A Traumatizing Deviation From The Mystical Fantasy Of Kipling’s Original Jungle
After sitting idle on the shelf for quite a while now, the much awaited Netflix production –‘Mowgli: Legend of the Jungle’ –is finally out, and it provides much clarity to why it failed to grab a release in the theatres. Andy Serkis has done a great job at making the film spectacular in all aspects, including his direction. However, the film is not essentially something all parents would want their children to see, owing to the grotesque and dark adaptation of perhaps what is the most popular children’s classic of all times.
Unexpectedly, Kipling’s fun, mystical jungle, with the talking animals and a little boy, turn upside down with Serkis’ gory and gritty adaptation, earning the film a PG-13 rating. The film sets the mood for the audience to be distressed and traumatized by what appears to be nothing more than a kid’s movie.
The Subversion And The De-Censoring Of The Exotic Jungle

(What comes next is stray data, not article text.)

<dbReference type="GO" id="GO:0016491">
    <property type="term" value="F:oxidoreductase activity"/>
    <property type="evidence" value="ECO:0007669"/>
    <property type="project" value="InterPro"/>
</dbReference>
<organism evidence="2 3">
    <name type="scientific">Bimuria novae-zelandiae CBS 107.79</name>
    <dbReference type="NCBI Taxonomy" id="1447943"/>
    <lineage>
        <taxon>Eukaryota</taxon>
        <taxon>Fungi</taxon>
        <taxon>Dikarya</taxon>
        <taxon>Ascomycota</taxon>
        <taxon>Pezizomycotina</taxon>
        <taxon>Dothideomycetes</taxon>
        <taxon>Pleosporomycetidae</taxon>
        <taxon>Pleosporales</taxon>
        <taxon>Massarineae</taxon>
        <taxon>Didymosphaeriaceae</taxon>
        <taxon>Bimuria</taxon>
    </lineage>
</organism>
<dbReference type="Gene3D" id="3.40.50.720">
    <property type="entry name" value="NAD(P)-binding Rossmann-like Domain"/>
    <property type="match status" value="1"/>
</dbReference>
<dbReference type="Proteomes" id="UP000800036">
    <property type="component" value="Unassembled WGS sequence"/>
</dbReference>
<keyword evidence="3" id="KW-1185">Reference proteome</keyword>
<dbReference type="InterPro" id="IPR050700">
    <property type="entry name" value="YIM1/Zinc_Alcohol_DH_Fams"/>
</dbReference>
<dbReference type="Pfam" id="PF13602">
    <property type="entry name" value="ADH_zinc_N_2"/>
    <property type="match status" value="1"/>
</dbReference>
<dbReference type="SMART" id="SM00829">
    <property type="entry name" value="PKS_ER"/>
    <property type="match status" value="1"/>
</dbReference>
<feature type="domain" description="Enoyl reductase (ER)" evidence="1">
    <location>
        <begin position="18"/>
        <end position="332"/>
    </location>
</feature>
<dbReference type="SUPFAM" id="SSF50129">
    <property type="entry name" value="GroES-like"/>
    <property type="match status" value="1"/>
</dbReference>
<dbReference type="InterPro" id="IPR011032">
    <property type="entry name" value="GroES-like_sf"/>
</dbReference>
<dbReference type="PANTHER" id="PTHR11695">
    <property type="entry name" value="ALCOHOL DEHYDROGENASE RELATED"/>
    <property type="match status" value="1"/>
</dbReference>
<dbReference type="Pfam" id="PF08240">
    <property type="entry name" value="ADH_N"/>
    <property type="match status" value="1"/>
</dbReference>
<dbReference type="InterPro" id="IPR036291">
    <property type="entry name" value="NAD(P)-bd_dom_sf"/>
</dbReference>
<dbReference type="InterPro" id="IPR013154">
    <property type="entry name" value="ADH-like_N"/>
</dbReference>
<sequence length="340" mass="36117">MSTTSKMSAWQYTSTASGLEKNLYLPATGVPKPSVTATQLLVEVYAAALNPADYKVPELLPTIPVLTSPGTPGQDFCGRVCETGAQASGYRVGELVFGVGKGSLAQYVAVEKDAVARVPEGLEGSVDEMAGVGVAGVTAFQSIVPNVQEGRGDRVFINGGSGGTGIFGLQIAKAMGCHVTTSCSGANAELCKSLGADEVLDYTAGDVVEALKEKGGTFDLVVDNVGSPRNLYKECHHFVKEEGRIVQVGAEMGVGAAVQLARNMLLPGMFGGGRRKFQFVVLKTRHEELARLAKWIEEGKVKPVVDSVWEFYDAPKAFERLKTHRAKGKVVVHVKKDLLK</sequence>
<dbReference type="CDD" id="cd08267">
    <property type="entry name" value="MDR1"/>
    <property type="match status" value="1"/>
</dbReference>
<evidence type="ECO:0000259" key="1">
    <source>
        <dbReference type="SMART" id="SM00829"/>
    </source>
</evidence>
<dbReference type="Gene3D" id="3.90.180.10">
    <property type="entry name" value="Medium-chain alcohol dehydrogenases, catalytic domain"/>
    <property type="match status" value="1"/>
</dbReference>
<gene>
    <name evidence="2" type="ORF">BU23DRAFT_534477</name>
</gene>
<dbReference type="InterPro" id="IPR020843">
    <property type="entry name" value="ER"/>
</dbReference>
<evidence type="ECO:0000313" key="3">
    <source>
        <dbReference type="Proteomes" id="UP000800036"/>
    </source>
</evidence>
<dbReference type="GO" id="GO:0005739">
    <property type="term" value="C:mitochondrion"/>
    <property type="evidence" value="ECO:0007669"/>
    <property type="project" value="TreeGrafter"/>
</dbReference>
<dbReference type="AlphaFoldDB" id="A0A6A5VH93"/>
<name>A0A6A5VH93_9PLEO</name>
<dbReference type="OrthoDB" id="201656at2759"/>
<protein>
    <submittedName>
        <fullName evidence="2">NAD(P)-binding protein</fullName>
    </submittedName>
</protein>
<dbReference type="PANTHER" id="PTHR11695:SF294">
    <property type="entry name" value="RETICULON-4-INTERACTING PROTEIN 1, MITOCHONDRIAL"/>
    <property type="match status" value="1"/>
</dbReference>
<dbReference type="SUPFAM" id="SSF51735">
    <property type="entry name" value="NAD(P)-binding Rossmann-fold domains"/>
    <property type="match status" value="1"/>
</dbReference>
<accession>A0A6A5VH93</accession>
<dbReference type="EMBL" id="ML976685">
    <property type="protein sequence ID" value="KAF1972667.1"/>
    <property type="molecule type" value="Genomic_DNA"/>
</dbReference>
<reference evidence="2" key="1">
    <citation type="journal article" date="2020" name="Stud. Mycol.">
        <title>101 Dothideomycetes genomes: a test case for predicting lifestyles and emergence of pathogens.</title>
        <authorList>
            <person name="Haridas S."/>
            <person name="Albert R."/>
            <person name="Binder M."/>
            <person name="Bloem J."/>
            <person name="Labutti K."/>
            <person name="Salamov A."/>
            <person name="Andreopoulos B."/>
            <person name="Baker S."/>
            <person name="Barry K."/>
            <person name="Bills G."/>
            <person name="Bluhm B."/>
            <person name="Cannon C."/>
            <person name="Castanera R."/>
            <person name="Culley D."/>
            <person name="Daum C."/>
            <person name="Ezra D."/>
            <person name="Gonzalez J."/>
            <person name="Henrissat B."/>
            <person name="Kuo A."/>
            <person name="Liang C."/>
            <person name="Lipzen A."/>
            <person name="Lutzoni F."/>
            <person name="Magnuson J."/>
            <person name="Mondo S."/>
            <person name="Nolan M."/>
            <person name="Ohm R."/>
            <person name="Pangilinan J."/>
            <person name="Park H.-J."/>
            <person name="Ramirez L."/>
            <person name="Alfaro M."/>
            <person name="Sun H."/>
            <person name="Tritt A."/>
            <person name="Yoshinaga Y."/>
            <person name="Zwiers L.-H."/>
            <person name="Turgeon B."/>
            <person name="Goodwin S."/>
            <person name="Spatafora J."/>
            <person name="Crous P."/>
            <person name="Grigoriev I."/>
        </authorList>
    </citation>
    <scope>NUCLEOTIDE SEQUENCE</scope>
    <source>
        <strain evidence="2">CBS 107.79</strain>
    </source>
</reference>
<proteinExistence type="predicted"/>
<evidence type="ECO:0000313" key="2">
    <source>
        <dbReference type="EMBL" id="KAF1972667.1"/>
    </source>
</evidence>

Right from the start of the film, Mowgli lets the audience believe that the journey through Serkis’ jungle will be far from something sweet, soothing and funny –the usual version of Kipling’s jungle which we are accustomed to. The film starts off on a grim note that shows Mowgli’s parents being the victims of a gruesome death, playing at their terrible fate of being preyed upon by the fierce and vile tiger, Sher Khan (Benedict Cumberbatch).
Most of us, at least up till now, found Khan’s action of throwing a wolf off a cliff extremely dark in the old version of Jon Favreau. However, Serkis’ version definitely gave a completely new dimension to the darkness of Khan as well as the jungle, when Bagheera (Christian Bale), the black panther, finds Mowgli covered in his mother’s blood.
Andy Serkis made it his mission to make it a point that any resemblance that his film bears with the rather less disturbing versions of the previous adaptations is nothing but a plain necessity. That being said, we still follow and participate in Mowgli’s efforts to blend in the pack of wolves; he is bullied and nagged by the pack for being unlike them and for spending his time with Bagheera and a bear, Baloo, that can talk.
The audience also encounters the monkey kidnappers, only this time, Serkis plans a twist where the monkeys attempt at murdering Baloo and Bagheera instead of taking on a jazz number like in the earlier versions. What is perhaps the most shocking alteration that Serkis makes to the happy-go-lucky classic is the dark portrayal of Baloo, the adorable bear with a warm heart from the original version.